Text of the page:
Developing Awareness Researchers who grew up in multilingual contexts not aware of the multilingual nature of their work until they embarked on large-scale research especially a PhD My involvement with researching multilingually came about because of my personal background of conducting research in France as an Indian doctoral student… Multilingualism was very natural for me. It was very difficult for me to understand the concept of monolingualism when I arrived in France. It was equally difficult for others to understand that I couldn’t pin one language as my first language. (Rajwede)
Developing Awareness Engaging with the Researching Multilingually project itself “The series of seminars on “Researching Multilingually” work as a guide to me for presenting multilingual data in my dissertation write up” (Naz)
Developing Awareness RQ.2: What possibilities and complexities are researchers aware of in relation to their multilingual research practice? Awareness of possibilities and complexities related to: literature, fieldwork, data generation, richer sources of data, analysis and representation, translation, ethical issues, trust, flexibility, lack of understanding on the part of the supervisor, extra workload, a need for methodological guidelines, a need for a researching multilingually community
Possibilities and Complexities RQ.2: What possibilities and complexities are researchers aware of in relation to their multilingual research practice? Some possibilities: 1)Growing up in multilingual environments multilingual affordances 1)Gaining rich insights 1)Neutralising power imbalances
Possibilities and Complexities Some complexities: Issues specific to research practice (from the genesis of a research idea to dissemination) Interpretation and translation Institutional policies and practices (incl. working with supervisors) The geopolitics of language use The importance of reflexivity
Intentional, Creative, and Resourceful RQ.3: How can researchers be supported to become more intentional, creative, and resourceful? The overarching construct for thinking about the possibilities for and complexities of researching multilingually -> developing researcher awareness The life-long process of becoming more confident when making research(er) decisions as appropriate for particular studies and contexts -> increasingly purposeful as researchers (rather than simply following fashion or convention)
Intentional, Creative, and Resourceful Four steps in the process of developing researcher competence / intentionality vis-à-vis the possibilities, and complexities associated with researching multilingually: 1)Realising that multilingual research practice is indeed possible and permissible 2) Exploring the multilingual possibilities 3) Making informed choices 4) Developing collective researching multilingually awareness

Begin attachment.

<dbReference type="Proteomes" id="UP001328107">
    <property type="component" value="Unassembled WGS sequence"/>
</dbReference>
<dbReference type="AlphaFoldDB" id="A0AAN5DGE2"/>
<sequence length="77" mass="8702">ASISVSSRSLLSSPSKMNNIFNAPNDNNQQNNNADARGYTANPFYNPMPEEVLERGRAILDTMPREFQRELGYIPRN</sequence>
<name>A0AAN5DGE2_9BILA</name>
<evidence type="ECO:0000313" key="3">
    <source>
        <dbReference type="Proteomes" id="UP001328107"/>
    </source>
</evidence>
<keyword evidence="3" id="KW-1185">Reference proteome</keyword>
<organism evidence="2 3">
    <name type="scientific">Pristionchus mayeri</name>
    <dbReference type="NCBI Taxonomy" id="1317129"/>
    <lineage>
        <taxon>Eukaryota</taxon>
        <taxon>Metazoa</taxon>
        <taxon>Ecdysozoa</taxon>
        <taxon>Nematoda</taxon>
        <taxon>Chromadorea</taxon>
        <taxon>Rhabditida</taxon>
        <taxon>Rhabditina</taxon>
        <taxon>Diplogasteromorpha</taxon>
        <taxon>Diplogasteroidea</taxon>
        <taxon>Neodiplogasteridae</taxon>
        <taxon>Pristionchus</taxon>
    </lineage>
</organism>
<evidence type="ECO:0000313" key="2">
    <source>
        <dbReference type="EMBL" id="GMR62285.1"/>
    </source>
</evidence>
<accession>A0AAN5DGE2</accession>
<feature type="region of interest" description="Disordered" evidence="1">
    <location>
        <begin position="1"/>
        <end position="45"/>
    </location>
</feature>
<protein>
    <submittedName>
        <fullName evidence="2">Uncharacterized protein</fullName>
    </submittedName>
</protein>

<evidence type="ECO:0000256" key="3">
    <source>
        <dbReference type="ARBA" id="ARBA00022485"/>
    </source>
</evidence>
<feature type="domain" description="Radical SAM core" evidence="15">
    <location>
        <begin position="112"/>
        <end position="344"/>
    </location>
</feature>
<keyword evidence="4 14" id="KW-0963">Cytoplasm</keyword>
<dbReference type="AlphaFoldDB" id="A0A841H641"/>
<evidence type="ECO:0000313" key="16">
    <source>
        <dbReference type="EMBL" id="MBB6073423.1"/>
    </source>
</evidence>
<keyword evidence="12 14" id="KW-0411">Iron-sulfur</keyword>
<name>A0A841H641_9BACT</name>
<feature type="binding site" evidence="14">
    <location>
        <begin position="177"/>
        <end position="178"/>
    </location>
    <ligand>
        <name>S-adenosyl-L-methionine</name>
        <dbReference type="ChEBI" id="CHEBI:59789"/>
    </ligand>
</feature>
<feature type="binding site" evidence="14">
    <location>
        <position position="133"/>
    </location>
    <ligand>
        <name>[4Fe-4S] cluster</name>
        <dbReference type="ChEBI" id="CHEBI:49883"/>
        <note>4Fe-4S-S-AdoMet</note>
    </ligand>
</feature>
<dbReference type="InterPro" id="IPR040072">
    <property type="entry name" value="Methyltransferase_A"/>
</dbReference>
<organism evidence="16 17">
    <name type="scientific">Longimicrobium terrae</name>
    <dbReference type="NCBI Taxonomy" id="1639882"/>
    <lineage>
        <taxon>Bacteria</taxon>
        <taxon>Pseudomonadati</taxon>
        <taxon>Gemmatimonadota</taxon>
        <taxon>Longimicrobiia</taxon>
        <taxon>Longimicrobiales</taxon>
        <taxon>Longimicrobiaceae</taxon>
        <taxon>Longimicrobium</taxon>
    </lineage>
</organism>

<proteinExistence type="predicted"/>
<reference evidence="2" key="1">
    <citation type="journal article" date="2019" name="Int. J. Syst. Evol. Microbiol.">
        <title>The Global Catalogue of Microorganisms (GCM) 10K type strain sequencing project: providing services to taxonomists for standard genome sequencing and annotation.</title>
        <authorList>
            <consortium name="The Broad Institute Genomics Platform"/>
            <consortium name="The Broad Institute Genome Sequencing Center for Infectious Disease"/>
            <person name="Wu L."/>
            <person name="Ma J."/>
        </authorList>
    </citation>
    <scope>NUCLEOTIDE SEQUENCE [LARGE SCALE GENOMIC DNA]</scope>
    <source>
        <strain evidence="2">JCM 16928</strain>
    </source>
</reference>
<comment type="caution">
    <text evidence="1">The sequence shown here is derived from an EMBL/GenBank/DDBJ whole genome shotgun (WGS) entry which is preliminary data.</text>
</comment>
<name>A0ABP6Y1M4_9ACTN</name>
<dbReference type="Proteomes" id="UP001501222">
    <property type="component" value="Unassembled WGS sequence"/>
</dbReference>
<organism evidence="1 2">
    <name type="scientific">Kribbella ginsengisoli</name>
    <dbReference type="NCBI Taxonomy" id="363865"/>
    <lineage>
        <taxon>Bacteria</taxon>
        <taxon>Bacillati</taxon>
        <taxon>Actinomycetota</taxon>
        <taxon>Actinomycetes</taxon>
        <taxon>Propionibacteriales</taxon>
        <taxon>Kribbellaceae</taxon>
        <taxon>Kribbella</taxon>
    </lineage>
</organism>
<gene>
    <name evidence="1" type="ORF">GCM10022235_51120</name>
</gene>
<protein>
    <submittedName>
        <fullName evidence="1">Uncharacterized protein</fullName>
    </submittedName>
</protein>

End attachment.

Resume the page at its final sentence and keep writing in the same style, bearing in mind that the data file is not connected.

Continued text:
For more details.. Holmes, P., Fay, R., Andrews, J., Attia, M. (2013, forthcoming). Researching multilingually: New theoretical and methodological directions. International Journal of Applied Linguistics.
Part III Insights from your own experiences.. So, over to you!
Thank you شكراً Tak firstname.lastname@example.org
References Canagarajah, A. S. (2002). A geopolitics of academic writing. Pittsburgh, PA: University of Pittsburgh Press. Duszak, A., & Lewkowicz, J. (2008). Publishing academic texts in english: A polish perspective. Journal of English for Academic Purposes, 7(2), 108-120. Gu, Q., & Schweisfurth, M. (2011). Rethinking university internationalisation: Towards transformative change. Teachers and Teaching, 17(6), 611-617. Halai, N. (2007). Making use of bilingual interview data: Some experiences from the field. The Qualitative Report, 12, 344-355. Magyar, A., & Robinson-Pant, A. (2011). Special issue on university internationalisation – towards transformative change in higher education. Internationalising doctoral research: Developing theoretical perspectives on practice. Teachers and Teaching, 17, 663-676.
References Pavlenko, A. (2005). Emotions and multilingualism. Cambridge, New York: Cambridge University Press. Rizvi, F. (2011). Theorizing student mobility in an era of globalization. Teachers and Teaching, 17, 693-701. Robinson-Pant, A. (2009). Changing academies: Exploring international phd students' perspectives on “host” and “home” universities. Higher Education Research & Development, 28, 417- 429. Shklarov, S. (2007). Double vision uncertainty: The bilingual researcher and the ethics of cross-language research. Qualitative Health Research, 17, 529-538. Temple, B., & Edwards, R. (2002). Interpreters/translators and cross- language research: Reflexivity and border crossings. International Journal of Qualitative Methods, 1(2), 1-12.